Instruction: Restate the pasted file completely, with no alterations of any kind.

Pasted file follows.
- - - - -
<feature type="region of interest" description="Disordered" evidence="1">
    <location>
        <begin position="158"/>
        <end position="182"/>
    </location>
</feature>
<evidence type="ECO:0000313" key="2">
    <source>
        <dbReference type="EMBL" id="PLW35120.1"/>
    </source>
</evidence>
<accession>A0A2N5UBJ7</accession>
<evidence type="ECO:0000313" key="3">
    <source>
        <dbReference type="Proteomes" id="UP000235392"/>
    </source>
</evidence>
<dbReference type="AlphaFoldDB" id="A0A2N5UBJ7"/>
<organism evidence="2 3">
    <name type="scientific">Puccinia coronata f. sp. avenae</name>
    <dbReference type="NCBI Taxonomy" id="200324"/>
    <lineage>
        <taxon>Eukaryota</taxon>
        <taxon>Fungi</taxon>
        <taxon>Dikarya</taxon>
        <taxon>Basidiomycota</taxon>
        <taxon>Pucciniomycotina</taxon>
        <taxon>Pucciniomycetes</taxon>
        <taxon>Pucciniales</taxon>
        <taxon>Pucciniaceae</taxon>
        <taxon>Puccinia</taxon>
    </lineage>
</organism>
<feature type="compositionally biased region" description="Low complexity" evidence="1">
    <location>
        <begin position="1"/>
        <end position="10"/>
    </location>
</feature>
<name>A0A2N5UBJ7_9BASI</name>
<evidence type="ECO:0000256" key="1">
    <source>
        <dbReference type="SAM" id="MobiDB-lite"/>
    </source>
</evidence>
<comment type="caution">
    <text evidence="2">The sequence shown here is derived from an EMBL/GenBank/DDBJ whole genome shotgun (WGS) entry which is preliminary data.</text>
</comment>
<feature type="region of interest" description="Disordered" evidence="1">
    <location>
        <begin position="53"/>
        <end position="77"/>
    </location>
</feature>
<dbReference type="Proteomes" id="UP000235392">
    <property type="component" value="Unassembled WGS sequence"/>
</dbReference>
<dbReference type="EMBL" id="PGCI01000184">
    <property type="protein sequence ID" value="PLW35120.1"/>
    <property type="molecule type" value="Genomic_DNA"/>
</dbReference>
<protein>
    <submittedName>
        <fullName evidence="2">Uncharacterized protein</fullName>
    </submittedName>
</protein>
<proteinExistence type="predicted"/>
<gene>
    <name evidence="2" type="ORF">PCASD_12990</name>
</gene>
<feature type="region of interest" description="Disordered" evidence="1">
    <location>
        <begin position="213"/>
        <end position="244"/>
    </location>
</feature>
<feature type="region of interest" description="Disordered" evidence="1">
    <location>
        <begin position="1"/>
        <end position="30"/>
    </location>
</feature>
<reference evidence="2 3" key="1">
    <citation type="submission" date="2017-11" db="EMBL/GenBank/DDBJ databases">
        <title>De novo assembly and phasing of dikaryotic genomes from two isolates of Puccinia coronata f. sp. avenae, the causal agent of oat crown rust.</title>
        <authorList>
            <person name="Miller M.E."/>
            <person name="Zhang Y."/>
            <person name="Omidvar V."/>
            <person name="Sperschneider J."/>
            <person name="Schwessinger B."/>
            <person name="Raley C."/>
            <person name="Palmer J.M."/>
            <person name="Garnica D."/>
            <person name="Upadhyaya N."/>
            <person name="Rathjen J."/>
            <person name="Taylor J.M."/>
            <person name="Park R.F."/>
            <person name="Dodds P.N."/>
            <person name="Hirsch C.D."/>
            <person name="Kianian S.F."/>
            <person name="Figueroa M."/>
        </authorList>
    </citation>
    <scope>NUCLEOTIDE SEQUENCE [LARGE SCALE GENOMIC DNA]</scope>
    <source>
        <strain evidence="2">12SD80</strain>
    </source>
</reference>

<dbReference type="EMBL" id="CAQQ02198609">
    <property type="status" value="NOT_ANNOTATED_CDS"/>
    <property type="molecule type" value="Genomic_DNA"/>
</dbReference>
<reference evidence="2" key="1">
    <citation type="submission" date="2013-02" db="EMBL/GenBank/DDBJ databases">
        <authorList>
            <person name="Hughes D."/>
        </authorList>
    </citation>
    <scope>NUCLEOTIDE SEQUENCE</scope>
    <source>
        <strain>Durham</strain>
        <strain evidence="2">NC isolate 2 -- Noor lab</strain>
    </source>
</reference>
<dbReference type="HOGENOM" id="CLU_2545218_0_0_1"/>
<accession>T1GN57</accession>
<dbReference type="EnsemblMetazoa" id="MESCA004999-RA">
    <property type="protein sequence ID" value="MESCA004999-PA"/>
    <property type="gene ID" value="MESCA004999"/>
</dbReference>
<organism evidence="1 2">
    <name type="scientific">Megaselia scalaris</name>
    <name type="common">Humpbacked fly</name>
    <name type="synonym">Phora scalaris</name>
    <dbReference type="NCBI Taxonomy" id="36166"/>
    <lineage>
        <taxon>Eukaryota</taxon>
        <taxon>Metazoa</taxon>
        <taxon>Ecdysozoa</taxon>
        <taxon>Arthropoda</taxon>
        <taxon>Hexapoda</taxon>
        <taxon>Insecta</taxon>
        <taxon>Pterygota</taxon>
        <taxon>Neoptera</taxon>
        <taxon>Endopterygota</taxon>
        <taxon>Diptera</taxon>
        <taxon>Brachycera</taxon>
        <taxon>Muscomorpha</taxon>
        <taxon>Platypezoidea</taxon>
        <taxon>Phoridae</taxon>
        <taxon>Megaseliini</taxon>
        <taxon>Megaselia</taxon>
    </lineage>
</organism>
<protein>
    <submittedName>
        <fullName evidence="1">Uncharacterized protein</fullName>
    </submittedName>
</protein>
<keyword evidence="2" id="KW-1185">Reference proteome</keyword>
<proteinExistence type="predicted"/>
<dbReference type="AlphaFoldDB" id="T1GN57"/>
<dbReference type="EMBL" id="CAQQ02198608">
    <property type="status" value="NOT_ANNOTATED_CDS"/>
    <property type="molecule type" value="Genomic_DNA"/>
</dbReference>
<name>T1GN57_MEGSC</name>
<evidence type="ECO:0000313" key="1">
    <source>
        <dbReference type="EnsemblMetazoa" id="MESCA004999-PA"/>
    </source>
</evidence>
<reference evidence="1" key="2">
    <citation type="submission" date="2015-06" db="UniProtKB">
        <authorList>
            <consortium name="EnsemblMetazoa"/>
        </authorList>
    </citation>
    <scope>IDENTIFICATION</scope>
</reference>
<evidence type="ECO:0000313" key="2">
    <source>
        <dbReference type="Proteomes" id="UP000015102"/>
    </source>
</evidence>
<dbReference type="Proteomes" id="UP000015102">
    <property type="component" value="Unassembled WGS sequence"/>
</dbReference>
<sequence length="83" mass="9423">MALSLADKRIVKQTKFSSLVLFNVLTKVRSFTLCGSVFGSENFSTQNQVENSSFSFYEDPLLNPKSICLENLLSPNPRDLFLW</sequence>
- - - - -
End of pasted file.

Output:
<feature type="region of interest" description="Disordered" evidence="1">
    <location>
        <begin position="158"/>
        <end position="182"/>
    </location>
</feature>
<evidence type="ECO:0000313" key="2">
    <source>
        <dbReference type="EMBL" id="PLW35120.1"/>
    </source>
</evidence>
<accession>A0A2N5UBJ7</accession>
<evidence type="ECO:0000313" key="3">
    <source>
        <dbReference type="Proteomes" id="UP000235392"/>
    </source>
</evidence>
<dbReference type="AlphaFoldDB" id="A0A2N5UBJ7"/>
<organism evidence="2 3">
    <name type="scientific">Puccinia coronata f. sp. avenae</name>
    <dbReference type="NCBI Taxonomy" id="200324"/>
    <lineage>
        <taxon>Eukaryota</taxon>
        <taxon>Fungi</taxon>
        <taxon>Dikarya</taxon>
        <taxon>Basidiomycota</taxon>
        <taxon>Pucciniomycotina</taxon>
        <taxon>Pucciniomycetes</taxon>
        <taxon>Pucciniales</taxon>
        <taxon>Pucciniaceae</taxon>
        <taxon>Puccinia</taxon>
    </lineage>
</organism>
<feature type="compositionally biased region" description="Low complexity" evidence="1">
    <location>
        <begin position="1"/>
        <end position="10"/>
    </location>
</feature>
<name>A0A2N5UBJ7_9BASI</name>
<evidence type="ECO:0000256" key="1">
    <source>
        <dbReference type="SAM" id="MobiDB-lite"/>
    </source>
</evidence>
<comment type="caution">
    <text evidence="2">The sequence shown here is derived from an EMBL/GenBank/DDBJ whole genome shotgun (WGS) entry which is preliminary data.</text>
</comment>
<feature type="region of interest" description="Disordered" evidence="1">
    <location>
        <begin position="53"/>
        <end position="77"/>
    </location>
</feature>
<dbReference type="Proteomes" id="UP000235392">
    <property type="component" value="Unassembled WGS sequence"/>
</dbReference>
<dbReference type="EMBL" id="PGCI01000184">
    <property type="protein sequence ID" value="PLW35120.1"/>
    <property type="molecule type" value="Genomic_DNA"/>
</dbReference>
<protein>
    <submittedName>
        <fullName evidence="2">Uncharacterized protein</fullName>
    </submittedName>
</protein>
<proteinExistence type="predicted"/>
<gene>
    <name evidence="2" type="ORF">PCASD_12990</name>
</gene>
<feature type="region of interest" description="Disordered" evidence="1">
    <location>
        <begin position="213"/>
        <end position="244"/>
    </location>
</feature>
<feature type="region of interest" description="Disordered" evidence="1">
    <location>
        <begin position="1"/>
        <end position="30"/>
    </location>
</feature>
<reference evidence="2 3" key="1">
    <citation type="submission" date="2017-11" db="EMBL/GenBank/DDBJ databases">
        <title>De novo assembly and phasing of dikaryotic genomes from two isolates of Puccinia coronata f. sp. avenae, the causal agent of oat crown rust.</title>
        <authorList>
            <person name="Miller M.E."/>
            <person name="Zhang Y."/>
            <person name="Omidvar V."/>
            <person name="Sperschneider J."/>
            <person name="Schwessinger B."/>
            <person name="Raley C."/>
            <person name="Palmer J.M."/>
            <person name="Garnica D."/>
            <person name="Upadhyaya N."/>
            <person name="Rathjen J."/>
            <person name="Taylor J.M."/>
            <person name="Park R.F."/>
            <person name="Dodds P.N."/>
            <person name="Hirsch C.D."/>
            <person name="Kianian S.F."/>
            <person name="Figueroa M."/>
        </authorList>
    </citation>
    <scope>NUCLEOTIDE SEQUENCE [LARGE SCALE GENOMIC DNA]</scope>
    <source>
        <strain evidence="2">12SD80</strain>
    </source>
</reference>

<dbReference type="EMBL" id="CAQQ02198609">
    <property type="status" value="NOT_ANNOTATED_CDS"/>
    <property type="molecule type" value="Genomic_DNA"/>
</dbReference>
<reference evidence="2" key="1">
    <citation type="submission" date="2013-02" db="EMBL/GenBank/DDBJ databases">
        <authorList>
            <person name="Hughes D."/>
        </authorList>
    </citation>
    <scope>NUCLEOTIDE SEQUENCE</scope>
    <source>
        <strain>Durham</strain>
        <strain evidence="2">NC isolate 2 -- Noor lab</strain>
    </source>
</reference>
<dbReference type="HOGENOM" id="CLU_2545218_0_0_1"/>
<accession>T1GN57</accession>
<dbReference type="EnsemblMetazoa" id="MESCA004999-RA">
    <property type="protein sequence ID" value="MESCA004999-PA"/>
    <property type="gene ID" value="MESCA004999"/>
</dbReference>
<organism evidence="1 2">
    <name type="scientific">Megaselia scalaris</name>
    <name type="common">Humpbacked fly</name>
    <name type="synonym">Phora scalaris</name>
    <dbReference type="NCBI Taxonomy" id="36166"/>
    <lineage>
        <taxon>Eukaryota</taxon>
        <taxon>Metazoa</taxon>
        <taxon>Ecdysozoa</taxon>
        <taxon>Arthropoda</taxon>
        <taxon>Hexapoda</taxon>
        <taxon>Insecta</taxon>
        <taxon>Pterygota</taxon>
        <taxon>Neoptera</taxon>
        <taxon>Endopterygota</taxon>
        <taxon>Diptera</taxon>
        <taxon>Brachycera</taxon>
        <taxon>Muscomorpha</taxon>
        <taxon>Platypezoidea</taxon>
        <taxon>Phoridae</taxon>
        <taxon>Megaseliini</taxon>
        <taxon>Megaselia</taxon>
    </lineage>
</organism>
<protein>
    <submittedName>
        <fullName evidence="1">Uncharacterized protein</fullName>
    </submittedName>
</protein>
<keyword evidence="2" id="KW-1185">Reference proteome</keyword>
<proteinExistence type="predicted"/>
<dbReference type="AlphaFoldDB" id="T1GN57"/>
<dbReference type="EMBL" id="CAQQ02198608">
    <property type="status" value="NOT_ANNOTATED_CDS"/>
    <property type="molecule type" value="Genomic_DNA"/>
</dbReference>
<name>T1GN57_MEGSC</name>
<evidence type="ECO:0000313" key="1">
    <source>
        <dbReference type="EnsemblMetazoa" id="MESCA004999-PA"/>
    </source>
</evidence>
<reference evidence="1" key="2">
    <citation type="submission" date="2015-06" db="UniProtKB">
        <authorList>
            <consortium name="EnsemblMetazoa"/>
        </authorList>
    </citation>
    <scope>IDENTIFICATION</scope>
</reference>
<evidence type="ECO:0000313" key="2">
    <source>
        <dbReference type="Proteomes" id="UP000015102"/>
    </source>
</evidence>
<dbReference type="Proteomes" id="UP000015102">
    <property type="component" value="Unassembled WGS sequence"/>
</dbReference>
<sequence length="83" mass="9423">MALSLADKRIVKQTKFSSLVLFNVLTKVRSFTLCGSVFGSENFSTQNQVENSSFSFYEDPLLNPKSICLENLLSPNPRDLFLW</sequence>